Off the court she won the heart of a sophomore named Ron. They wed on December 30th, 1939 and were married 60 years before Ron passed away in 1999. During those 60 years they were rarely apart.

After high school graduation Ellie attended Excelsior Business School in Utica, NY. She worked for an attorney, William Burke, as a legal secretary until she got married. Ron and Ellie lived in several small towns in central and northern New York before settling Pulaski in 1948.

Ellie raised three boys, Barry, Louis and Phillip. When the boys were school aged she began working alongside Ron. From 1948 to 1952 she worked for Pulaski Wood and Supply (a bowling pin factory) as a secretary. In 1952 she and Ron bought Pulaski Fuel and Supply, and ran the company together for about 15 years. After that, she kept the books for The Log Cabin (a hotel, bar and restaurant) until she and Ron followed their sons to Idaho in 1972.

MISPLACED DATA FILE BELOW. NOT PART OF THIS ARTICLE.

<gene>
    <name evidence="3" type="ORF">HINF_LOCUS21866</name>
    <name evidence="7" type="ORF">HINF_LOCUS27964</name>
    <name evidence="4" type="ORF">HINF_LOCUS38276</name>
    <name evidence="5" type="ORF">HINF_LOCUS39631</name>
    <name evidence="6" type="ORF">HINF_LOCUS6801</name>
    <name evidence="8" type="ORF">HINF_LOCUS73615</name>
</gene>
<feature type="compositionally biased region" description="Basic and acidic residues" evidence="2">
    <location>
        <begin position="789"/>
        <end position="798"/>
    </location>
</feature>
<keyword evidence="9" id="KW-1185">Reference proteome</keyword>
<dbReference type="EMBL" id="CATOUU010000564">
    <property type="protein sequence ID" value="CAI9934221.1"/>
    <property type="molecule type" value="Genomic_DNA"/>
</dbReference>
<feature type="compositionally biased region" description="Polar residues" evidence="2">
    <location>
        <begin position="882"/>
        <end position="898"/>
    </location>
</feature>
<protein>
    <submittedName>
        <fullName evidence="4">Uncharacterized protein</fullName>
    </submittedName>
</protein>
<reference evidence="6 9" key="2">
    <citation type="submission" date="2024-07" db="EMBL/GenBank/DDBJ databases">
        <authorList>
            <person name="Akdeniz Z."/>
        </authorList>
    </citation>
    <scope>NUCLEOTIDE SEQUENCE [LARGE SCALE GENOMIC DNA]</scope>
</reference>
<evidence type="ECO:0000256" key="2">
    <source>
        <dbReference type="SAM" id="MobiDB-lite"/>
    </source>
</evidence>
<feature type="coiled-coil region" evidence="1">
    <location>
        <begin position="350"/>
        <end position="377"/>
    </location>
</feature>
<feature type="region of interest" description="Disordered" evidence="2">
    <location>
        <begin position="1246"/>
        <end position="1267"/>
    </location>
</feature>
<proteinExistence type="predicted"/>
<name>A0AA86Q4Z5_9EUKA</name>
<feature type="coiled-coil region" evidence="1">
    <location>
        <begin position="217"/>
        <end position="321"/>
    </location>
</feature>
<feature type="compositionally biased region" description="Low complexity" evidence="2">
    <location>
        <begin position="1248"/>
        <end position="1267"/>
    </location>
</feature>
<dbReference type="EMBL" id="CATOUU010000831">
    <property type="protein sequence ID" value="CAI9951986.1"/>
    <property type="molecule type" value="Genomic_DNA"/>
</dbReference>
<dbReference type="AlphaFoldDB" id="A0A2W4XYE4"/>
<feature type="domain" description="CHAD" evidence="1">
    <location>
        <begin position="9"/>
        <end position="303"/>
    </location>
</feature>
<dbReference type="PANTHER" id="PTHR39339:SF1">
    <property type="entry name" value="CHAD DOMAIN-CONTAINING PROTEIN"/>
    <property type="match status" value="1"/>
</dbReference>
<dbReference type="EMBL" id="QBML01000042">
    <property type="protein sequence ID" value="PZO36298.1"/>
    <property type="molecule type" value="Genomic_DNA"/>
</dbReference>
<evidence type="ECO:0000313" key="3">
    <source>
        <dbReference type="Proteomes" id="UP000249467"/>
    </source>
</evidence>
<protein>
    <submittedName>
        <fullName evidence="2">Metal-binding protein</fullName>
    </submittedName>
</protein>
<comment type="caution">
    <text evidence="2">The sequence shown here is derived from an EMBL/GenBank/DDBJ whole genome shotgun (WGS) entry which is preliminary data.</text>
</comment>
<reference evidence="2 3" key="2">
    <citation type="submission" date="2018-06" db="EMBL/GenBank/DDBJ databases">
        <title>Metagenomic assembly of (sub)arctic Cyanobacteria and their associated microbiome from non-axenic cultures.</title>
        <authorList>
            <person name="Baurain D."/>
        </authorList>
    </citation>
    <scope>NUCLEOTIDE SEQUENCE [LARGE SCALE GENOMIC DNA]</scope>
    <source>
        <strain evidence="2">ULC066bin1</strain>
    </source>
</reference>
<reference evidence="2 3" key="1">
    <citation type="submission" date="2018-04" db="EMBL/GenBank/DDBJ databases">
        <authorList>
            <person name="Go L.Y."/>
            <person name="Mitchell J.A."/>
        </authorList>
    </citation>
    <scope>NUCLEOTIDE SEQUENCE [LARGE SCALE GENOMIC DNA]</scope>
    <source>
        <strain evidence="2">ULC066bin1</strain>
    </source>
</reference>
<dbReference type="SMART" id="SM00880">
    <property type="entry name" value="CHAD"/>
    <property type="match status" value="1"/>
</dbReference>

In Idaho, they bought a small farm in Boise where Ellie had a beautiful garden. Her green thumb and skills in the kitchen produced delicious jams and jellies, pies, and even a batch of apricot wine!

Both Ron and Ellie were very active in the Eastern Star, serving as the Worthy Grand Patron and Matron of the Idaho Grand Chapter in the mid 1980’s. Through that organization they made many dear friends and served the Boise community philanthropically for years.